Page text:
October 24th, 1888, Hartdegan Residence, Whitechapel, London
Alice and Tesla were again convened in the back parlor one evening, though the room had grown somewhat less sparse. The center of the floor now contained a pile of materials that had been growing over the past few days.
The notes and schematics not affixed to the mirror sat largely ignored on the desk. Alice sat back in her chair as Tesla emphatically related to her a tale of his time in New York.
“And Edison said, ‘When you become a full-fledged American, you will appreciate an American joke.’”
Alice shook her head in disbelief. “So you did all that work for nothing.”
“Essentially, yes,” Tesla replied. “And it seems I still have yet to grasp this American humor.”
“You could always just stay in England,” Alice offered with a smile.
“Unfortunately, there is still work to done overseas,” he said, running a hand over his hair.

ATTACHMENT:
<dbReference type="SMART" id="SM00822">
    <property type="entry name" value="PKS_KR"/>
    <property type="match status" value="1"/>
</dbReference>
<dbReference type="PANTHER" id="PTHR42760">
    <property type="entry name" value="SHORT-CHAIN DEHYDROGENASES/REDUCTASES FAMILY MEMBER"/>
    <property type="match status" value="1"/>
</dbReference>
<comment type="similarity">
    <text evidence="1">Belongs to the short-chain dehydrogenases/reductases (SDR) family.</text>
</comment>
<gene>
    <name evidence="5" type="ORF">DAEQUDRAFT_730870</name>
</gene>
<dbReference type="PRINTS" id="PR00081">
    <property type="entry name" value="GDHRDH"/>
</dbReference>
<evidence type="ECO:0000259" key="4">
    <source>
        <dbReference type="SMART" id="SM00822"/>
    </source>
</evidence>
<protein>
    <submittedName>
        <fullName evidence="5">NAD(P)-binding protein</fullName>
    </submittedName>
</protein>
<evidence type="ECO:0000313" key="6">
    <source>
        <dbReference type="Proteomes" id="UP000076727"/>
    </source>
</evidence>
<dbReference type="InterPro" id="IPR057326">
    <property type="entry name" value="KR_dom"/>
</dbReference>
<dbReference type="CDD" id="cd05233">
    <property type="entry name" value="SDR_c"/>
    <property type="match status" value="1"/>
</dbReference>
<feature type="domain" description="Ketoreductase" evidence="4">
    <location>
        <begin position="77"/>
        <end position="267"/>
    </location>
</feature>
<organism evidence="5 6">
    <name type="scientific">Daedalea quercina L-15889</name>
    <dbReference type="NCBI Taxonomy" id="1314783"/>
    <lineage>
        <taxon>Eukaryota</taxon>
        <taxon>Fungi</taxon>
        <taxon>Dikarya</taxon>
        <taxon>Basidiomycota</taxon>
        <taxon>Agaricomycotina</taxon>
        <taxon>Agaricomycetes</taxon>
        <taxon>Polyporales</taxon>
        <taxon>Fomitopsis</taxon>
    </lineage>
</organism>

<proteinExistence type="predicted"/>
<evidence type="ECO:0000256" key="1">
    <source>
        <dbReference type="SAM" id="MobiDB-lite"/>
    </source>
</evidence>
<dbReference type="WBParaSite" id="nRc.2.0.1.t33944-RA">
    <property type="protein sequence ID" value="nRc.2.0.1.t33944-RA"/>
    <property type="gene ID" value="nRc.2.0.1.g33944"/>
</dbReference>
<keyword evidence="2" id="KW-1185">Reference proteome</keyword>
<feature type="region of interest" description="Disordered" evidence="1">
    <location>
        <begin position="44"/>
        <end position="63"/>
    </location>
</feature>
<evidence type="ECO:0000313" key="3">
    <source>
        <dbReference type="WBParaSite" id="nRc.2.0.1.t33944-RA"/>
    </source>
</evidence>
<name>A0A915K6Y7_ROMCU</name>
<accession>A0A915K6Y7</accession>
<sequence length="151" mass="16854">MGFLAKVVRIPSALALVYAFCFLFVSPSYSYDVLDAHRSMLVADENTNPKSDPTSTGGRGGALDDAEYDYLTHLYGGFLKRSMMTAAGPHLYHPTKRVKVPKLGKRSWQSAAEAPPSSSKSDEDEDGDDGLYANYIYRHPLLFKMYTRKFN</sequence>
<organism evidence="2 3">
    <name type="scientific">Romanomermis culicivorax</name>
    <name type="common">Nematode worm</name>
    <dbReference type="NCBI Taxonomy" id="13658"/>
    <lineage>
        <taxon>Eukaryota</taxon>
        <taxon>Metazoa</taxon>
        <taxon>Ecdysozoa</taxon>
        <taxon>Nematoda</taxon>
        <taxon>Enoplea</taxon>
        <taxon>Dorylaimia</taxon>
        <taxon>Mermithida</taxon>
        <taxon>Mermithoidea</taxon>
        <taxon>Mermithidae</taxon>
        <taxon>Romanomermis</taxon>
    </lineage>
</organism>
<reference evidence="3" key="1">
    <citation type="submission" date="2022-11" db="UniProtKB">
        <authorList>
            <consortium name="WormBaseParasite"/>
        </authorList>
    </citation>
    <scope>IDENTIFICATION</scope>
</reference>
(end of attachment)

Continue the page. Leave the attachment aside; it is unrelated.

“Pity,” Alice remarked.
Tesla nodded absently. After a moment, he turned back to her. “What do you intend to do with the time machine, once we have built it?”
Alice shrugged. “I hadn’t really thought that far, honestly. I guess I could explore other times, see how people live in the past or the future.”
“You are likely one of the few people who would not use it to alter the course of history to suit their own ends,” Tesla said with a raised eyebrow.
“I’m not sure you could change history, even if you wanted to,” Alice replied. “Imagine that you travel back in time, to change some event. You would essentially create an alternate timeline in which you wouldn’t have to go back, and therefore you wouldn’t, so the event would never be changed. You could rip apart the very fabric of space and time.”
“And that would be decidedly bad, yes?” Tesla asked rhetorically.
Alice smiled. “Decidedly.”